How to relieve neck pain when you work at a desk

Woman holding the back of her neck. Photo by Karolina Grabowska

If you work at a desk all or most of the day, the chances are that you have suffered from the dreaded neck pain at some point. They have even come up with a catchy term for it: ‘tech neck’!

It’s no wonder when you consider the weight of your head and the strain it puts on your neck. Just tilting your head forward at a measly 15ᵒ degree angle adds an extra 12kg (that’s a whopping 27lbs!) for your poor neck to bear!

So, I’ve got some tips to help you prevent and relieve that nagging neck pain while you’re busy working away at your desk.

Before we get started, a quick disclaimer: while this article is aimed at desk workers like yourself who experience those pesky aches and pains, it’s important to note that neck pain can have various causes. So, remember, this advice isn’t a substitute for medical guidance. If you’re suffering from pain, it’s always best to consult with your doctor or healthcare provider as a first step.

Start with posture

Look at the whole body, not just the part that hurts

Aches and pains in one area are rarely isolated, so it’s crucial to look at your whole body.

There are multiple areas of the body that can impact your neck, and so whilst you feel pain in that area, it is always important to look at your whole-body posture.

Your neck contains your cervical spine, the uppermost part of the spine, and has a natural C-shaped curve. This curve is called a secondary curve, and it works with your lumbar spine, around your lower back area. These two curves are sympathetic, meaning that they are two buddies who mirror each other’s moves!

When you round your neck forward, your lower back tends to follow suit, and vice versa.

So, notice how you are sitting during the day. Do you tend to rock your pelvis backward and slump into your chair? Or tip your pelvis forward and lean your whole body toward your computer screen?

Instead, aim to stack your head over your rib cage, and your ribs over your pelvis. When these 3 areas are nicely stacked and in harmony, it eases the strain on individual areas like the neck.

Create regular check-ins for your posture – and your neck – throughout your day

But when you concentrate, as you do when you’re working, it is hard to simultaneously pay attention to your body, right?

Try setting a timer on your phone to check in with your posture. When it goes off, pay attention to your rib cage, pelvis and head position and try to stack all 3 in line.

You can also use the opportunity to do a little movement like shoulder rolls to loosen up any tension that has accumulated after sitting on one position for a period of time.

You may also notice that you are slouching forward or rounding your shoulders whilst working at a screen, which can be an indicator that your neck is also coming forward.

Use the check-in to also relax your jaw and face muscles. Clenching your jaw can have a ripple effect on your neck. As you clench, the surrounding muscles can participate too –  if you’re interested, the technical word for this is ‘irradiation’! So, relaxing these areas consciously can help your neck to relax too.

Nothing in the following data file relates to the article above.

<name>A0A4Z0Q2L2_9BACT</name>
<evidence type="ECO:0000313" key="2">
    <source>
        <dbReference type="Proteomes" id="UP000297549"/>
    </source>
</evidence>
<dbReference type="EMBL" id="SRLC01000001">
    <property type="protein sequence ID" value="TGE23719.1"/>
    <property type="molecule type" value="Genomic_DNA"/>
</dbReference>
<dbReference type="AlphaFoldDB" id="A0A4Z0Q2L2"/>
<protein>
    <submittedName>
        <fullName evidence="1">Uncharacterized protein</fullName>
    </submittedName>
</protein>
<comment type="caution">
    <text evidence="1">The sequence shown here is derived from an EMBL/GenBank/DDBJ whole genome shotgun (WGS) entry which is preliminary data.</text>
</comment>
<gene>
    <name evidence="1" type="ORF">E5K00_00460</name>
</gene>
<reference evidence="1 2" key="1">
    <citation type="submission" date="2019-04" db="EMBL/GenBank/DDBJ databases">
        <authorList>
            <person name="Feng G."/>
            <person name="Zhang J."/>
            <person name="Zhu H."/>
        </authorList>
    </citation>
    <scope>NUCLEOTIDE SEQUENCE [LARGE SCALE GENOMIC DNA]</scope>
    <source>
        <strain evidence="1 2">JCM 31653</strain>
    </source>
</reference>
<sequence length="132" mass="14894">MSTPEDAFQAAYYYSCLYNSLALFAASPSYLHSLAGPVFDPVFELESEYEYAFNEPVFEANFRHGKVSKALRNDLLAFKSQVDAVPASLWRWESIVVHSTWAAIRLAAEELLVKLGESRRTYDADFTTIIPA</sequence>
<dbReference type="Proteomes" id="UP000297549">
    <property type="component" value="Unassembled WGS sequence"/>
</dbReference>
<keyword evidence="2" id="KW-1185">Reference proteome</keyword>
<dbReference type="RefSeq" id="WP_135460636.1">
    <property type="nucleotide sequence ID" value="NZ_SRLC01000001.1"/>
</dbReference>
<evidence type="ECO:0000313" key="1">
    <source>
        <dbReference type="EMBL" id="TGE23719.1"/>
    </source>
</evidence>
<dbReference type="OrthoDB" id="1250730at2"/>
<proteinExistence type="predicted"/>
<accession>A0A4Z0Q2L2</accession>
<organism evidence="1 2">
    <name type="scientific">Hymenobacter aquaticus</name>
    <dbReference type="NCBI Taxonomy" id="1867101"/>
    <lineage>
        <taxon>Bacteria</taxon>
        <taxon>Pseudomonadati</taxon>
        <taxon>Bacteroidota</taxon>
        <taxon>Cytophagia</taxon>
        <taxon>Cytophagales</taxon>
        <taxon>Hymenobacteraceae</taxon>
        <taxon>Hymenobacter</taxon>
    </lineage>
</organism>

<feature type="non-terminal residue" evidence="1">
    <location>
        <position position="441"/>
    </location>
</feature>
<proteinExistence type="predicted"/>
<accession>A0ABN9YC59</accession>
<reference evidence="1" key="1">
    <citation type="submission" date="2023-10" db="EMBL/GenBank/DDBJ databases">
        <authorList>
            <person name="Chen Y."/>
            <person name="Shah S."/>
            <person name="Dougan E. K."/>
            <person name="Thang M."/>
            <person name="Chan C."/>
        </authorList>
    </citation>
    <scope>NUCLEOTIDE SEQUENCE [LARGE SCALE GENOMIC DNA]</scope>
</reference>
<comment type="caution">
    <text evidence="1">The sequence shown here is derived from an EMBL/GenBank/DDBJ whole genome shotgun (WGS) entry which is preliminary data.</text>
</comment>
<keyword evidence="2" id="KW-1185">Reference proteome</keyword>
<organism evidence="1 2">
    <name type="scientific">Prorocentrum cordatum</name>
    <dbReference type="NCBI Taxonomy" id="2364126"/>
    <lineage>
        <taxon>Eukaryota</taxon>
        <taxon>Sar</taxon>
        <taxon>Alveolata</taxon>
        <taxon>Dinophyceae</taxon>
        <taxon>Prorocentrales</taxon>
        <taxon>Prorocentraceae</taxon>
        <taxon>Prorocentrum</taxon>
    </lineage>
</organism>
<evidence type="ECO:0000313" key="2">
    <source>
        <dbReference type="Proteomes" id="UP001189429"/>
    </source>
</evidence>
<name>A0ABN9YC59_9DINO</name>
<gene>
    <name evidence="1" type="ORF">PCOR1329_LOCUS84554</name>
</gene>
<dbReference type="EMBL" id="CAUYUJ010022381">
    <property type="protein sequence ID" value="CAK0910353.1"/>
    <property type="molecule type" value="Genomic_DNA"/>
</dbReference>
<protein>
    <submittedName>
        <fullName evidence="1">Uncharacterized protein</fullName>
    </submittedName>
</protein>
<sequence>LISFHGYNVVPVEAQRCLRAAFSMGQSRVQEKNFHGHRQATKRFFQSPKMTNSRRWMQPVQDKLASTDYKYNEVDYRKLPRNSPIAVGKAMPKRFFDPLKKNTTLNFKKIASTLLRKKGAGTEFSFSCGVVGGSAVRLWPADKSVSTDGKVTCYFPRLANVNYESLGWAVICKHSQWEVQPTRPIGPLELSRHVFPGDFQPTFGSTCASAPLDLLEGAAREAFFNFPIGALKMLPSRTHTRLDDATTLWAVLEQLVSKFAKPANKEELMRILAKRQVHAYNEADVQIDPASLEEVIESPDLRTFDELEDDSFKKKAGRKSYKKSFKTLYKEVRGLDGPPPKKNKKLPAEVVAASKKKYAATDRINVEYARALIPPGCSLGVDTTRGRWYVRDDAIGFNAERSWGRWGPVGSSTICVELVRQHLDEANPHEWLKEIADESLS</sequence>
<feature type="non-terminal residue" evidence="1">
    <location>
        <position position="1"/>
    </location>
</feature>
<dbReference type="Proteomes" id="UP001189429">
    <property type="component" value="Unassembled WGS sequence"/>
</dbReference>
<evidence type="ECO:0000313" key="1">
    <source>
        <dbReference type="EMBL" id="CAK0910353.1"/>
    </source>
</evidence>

Set up your environment to make good posture easy

When you’re trying to change any kind of ingrained behaviour, it’s essential to make it easy to do the desired behaviour! So, when you are trying to teach yourself better posture throughout your work day, make sure to optimise your desk set-up.

Think about your screen position and chair height.

Ideally, you want to position your computer screen in line with your eyes. If you use a laptop, raise it up to a higher level by using some books or even a yoga block! You may then also need to purchase a separate computer keyboard and mouse, so you aren’t reaching up to use the computer.

Next, check the height of your chair so your arms naturally rest on the desk without hiking your shoulders up, and consider using a footrest if needed.

If you’re looking at your phone, lift the screen up with your hands so that you are not rounding forward to look at it. You might look like a boomer on the tube, but trust me, you will save yourself a world of neck pain in the long run.

Movement to prevent neck pain

Strengthen the supporting muscles to your neck

If you want to prevent your shoulders from rounding forward, simply telling yourself to hold them back all day is going to tire you out quickly if you’re not used to it!

Change takes time, and you need to re-build the strength in your shoulders so that your shoulder blades can hold in place for a prolonged period of time.

If your shoulder blades typically protract – meaning they move forward & away from the spine – and the top of your arm bone (humeral head) dips forward, then you need to strengthen your shoulders to be able to hold in their new position.

Yoga is a fantastic way to build strength in your shoulders since many of our most common movements involve both weight-bearing through the hands, which in turn strengthens your shoulders. Yoga can also help train your shoulder blades to both hold in place (such as in plank). Plus, yoga can improve the mobility of the shoulder blades so they move more freely (and avoid getting stuck).

Do you have slopey shoulders?